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i'm on drugs and i'm tired
April 18, 2012 8:28 AM   Subscribe

I start grad school in four months, and I’m worried about my apathy and extreme fatigue that are possibly a result of my marijuana dependency and/or my SSRIs. What are some steps I can take to get these issues sorted out in light of my anxieties about changing meds and my reluctance to give up marijuana?

I’ve organized my question into paragraphs outlining the main issues. I put a TL/DR at the end of each paragraph.

My Situation
I’m a healthy female in my late twenties, about to complete my second undergrad degree and start a prestigious doctoral program in September. I’m really excited about grad school, but I’m worried about my long-standing problems with fatigue and depression, and my recent problem of a marijuana dependency. I really want to get a handle on these issues before I start grad school, and feel like I have four months of relatively low stress to maybe try adjusting my meds and working on the pot thing. I just don’t quite know where to begin!
TL/DR: Late twenties woman wants to cure fatigue and drug issues within the next four months.

Fatigue
Girl loves to sleep. For pretty much as long as I can remember I have cherished sleep and engaged in wayyyy too much of it. Especially in times of stress, my time in bed can go up to 16-20 hours a day. Much of this time is spent in a strange sleep state where I have disturbing dreams or nightmares, and some waking time is spent scrolling on my iphone or watching internet tv. Lately it’s felt really bad, where I want to get out of bed but just…can’t. I have even called my mom near-tears, asking if she was coming home soon so that she could try to pull me out of bed. I lie there with just absolutely no motivation or…ability…to get up. Obviously my muscles still work and I could if I forced myself, but even if I somehow propel myself heavily into the kitchen to try to make a sandwich, I quickly retreat back to bed before even getting the bread out of the bag. At school I spent hours napping on one of the lounge couches when I should be doing homework. My sleep schedule has been messed up lately – where I stay up until 5am and sleep until 6 or 7pm, but I can’t seem to break it. In the day all I want to do is sleep, but sometimes at night I feel almost afraid of going to sleep….I have to watch tv until I drift off. On my long days in bed I will often not eat well, and if I do eat it has to be something warm and mushy that doesn’t take more than 5 minutes to prepare (microwavable kraft dinner). I am so tired of this fatigue – I never get anything done, I miss out on social opportunities, and I feel almost paralyzed by my lack of ability to get out of bed.
TL/DR: I can spend up to 16-20 hours a day in bed sleeping, and even getting up to get a glass of water feels like too much effort/energy. I can’t get a handle on my extreme fatigue.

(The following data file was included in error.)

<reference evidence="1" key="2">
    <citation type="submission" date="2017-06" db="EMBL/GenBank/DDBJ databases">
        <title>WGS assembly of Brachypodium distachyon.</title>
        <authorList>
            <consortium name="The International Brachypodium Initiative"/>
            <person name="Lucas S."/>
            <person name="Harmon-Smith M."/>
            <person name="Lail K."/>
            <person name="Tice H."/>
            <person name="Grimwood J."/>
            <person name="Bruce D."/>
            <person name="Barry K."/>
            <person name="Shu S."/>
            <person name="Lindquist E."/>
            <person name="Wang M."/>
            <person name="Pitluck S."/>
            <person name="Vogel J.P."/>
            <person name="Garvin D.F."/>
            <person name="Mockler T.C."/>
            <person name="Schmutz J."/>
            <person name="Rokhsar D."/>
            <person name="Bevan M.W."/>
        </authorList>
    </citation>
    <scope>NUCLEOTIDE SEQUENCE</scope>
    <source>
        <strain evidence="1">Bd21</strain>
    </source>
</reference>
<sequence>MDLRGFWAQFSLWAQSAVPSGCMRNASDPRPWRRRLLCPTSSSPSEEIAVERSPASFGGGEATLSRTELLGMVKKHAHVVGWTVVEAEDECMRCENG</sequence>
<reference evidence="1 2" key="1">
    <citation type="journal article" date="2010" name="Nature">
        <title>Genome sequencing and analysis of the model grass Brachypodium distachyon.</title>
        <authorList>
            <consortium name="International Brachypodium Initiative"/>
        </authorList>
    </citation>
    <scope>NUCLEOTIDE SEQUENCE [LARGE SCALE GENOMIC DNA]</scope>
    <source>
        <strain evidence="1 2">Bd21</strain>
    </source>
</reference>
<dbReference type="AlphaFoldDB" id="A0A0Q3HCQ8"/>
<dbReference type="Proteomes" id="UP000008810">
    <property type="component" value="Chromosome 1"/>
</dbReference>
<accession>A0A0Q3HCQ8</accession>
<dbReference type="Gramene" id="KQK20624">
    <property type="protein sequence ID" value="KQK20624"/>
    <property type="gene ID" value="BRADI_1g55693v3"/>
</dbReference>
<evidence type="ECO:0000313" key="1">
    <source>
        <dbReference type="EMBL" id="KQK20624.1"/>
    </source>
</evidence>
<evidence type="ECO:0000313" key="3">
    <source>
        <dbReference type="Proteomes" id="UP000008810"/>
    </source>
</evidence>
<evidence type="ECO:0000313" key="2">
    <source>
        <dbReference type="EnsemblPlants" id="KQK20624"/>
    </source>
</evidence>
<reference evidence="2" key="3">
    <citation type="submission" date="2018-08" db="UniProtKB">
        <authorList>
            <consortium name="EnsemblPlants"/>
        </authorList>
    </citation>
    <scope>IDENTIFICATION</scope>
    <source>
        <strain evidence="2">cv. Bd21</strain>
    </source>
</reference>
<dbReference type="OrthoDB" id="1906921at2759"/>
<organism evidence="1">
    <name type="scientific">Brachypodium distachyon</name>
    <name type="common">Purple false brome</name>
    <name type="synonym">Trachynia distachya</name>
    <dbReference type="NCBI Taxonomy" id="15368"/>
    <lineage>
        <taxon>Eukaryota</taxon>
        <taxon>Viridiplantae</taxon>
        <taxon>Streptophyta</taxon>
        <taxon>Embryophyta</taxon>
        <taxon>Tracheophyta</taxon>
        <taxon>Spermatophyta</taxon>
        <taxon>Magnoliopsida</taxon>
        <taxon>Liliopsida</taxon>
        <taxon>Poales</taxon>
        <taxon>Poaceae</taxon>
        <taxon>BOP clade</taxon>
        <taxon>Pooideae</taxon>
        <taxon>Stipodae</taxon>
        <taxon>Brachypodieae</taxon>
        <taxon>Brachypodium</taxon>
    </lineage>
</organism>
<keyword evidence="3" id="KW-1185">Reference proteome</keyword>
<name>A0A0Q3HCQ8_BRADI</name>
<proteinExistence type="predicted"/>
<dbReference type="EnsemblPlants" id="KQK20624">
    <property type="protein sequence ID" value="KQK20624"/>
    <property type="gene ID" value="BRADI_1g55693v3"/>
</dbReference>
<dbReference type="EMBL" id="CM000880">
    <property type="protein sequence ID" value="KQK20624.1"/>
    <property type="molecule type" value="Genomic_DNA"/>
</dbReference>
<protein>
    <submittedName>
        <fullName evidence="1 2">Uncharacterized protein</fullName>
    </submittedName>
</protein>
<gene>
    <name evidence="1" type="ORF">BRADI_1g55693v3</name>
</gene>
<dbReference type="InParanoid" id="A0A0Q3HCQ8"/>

Marijuana
It is highly probably that my marijuana use contributes in some way to my sleeping problems, but on a day to day basis it is the only thing that seems to help. When I’m lying in bed comatose, I know that the one thing that can get me going is to have a little puff. Often I will lie in bed for hours just trying to get the energy to get up and put a pinch in my pipe. The effect of smoking marijuana is almost instant: suddenly I am up, fixing myself healthy food, cleaning things, wanting to socialize or exercise, and getting excited/motivated to do my homework. I don’t know why it has such a stimulating effect on me – I mean, I know it’s a stimulant, but it makes many people instantly lazy and munched-out. It makes me want to hike a local mountain trail eating fresh oranges and baked fish. It really just seems to perk me up completely, and so I’ve started using it a lot more often lately. I don’t smoke a large quantity, but I do smoke very often. I usually only take two puffs each time I smoke, and smoke between 1-4 times a day, so I probably end up smoking about a joint a day. A gram lasts me about a week. My pot-smoking friends often laugh at the teeny amounts I smoke – but I feel like it’s part of the secret to using marijuana effectively –too much makes me lazy, just a little makes me efficient.
I feel shame and worry about my pot dependency though. Recently I tried to quit for a week to show myself that I could, and I only lasted five days. I’ve been an occasional user for a long time, but I don’t really like the fact that I smoke by myself, or feel like I have to smoke to get through a day. I don’t like that I recently got pretty anxious when I was down to my last puff and couldn’t find any more anywhere. During the five days I did quit, thought, I did end up doing some things that I previously used to get high for (swimming, work) and was kind of surprised to see that I still enjoyed them without smoking it. The reason I gave in was because I had work to do and just couldn’t get myself to do it, and a lil puff did the trick.
TL/DR: I smoke modest quantities of marijuana a couple times a day, and it really helps with my energy/motivation/productivity, but I don’t like feeling dependent on it and it seems that’s where I’m at/headed.

Stimulants